The liquid scalds the back of my throat. I blink in surprise and pain.
“Not bad, is it?” asks Don.
I decline a second helping. The sporting authorities are far keener these days on fostering a clean-living and healthy look – Lord knows what the image-obsessed International Bowls Federation would make of a team that blatantly distributes home-made cider from a vodka bottle before the start of play.
“It tastes a bit… spirited,” I agree, as I stagger towards the mat, coughing in agony, my eyes streaming and face melting.
We complete our handshakes. “I’m very sorry about the green,” says my opponent. “The groundsman was meant to mow it today. We’ll kill him if we get hold of him.”
His tone leaves no doubt that they will, indeed, kill the groundsman should they get hold of him. I make conciliatory noises, as does Big A. It is the same for both sides and frankly anything that evens things up is ok by me. My conciliatory noises are interrupted by more cider-originated coughing; my eyes and ears don’t appear to be working properly.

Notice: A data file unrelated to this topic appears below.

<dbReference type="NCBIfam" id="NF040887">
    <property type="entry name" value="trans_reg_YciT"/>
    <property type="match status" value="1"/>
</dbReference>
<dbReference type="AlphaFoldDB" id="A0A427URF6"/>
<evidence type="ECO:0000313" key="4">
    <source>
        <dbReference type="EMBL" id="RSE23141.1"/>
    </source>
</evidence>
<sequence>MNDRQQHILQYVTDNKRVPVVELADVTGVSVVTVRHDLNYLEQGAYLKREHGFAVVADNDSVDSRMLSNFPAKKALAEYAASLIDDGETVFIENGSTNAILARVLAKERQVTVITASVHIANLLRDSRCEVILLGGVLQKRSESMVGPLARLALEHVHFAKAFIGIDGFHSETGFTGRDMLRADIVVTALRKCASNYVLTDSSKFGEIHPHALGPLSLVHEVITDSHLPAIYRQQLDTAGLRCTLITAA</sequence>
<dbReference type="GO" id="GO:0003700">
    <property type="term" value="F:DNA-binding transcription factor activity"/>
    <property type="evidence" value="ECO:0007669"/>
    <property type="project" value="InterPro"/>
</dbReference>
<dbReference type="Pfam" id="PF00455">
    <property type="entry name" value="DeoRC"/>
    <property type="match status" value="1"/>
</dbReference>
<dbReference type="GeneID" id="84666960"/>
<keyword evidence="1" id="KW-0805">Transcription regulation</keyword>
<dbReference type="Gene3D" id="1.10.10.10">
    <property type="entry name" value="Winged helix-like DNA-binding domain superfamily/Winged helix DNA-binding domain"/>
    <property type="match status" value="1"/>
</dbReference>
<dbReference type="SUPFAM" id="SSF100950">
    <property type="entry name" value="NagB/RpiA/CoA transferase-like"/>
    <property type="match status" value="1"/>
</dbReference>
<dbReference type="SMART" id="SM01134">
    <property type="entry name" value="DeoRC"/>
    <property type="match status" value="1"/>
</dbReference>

My first wood stops about ten yards short of the jack. My opponent’s stops next to it. I glare savagely at the uncut grass, a surface fit only for amateurs.
When it’s Nigel’s turn I have a decent idea. “If you can come in round this way,” I shout, “you might be able to knock these two up.”
Big A prods me tactfully in the ribs. “Nigel’s just had his turn,” he explains. I look confused. Somebody offers me more cider.
“I was a bit surprised when they just stole that end and you started muttering ‘fucking bastard,'” muses Big A in the Village Pub afterwards. “You seemed to be getting a bit competitive.” I sip my pint sheepishly. “I was having a bit of trouble getting into the zone,” I reply.
The season is but a few matches old, and we are already looking like we might challenge for honours. I need to keep my head if we are to keep this standard up.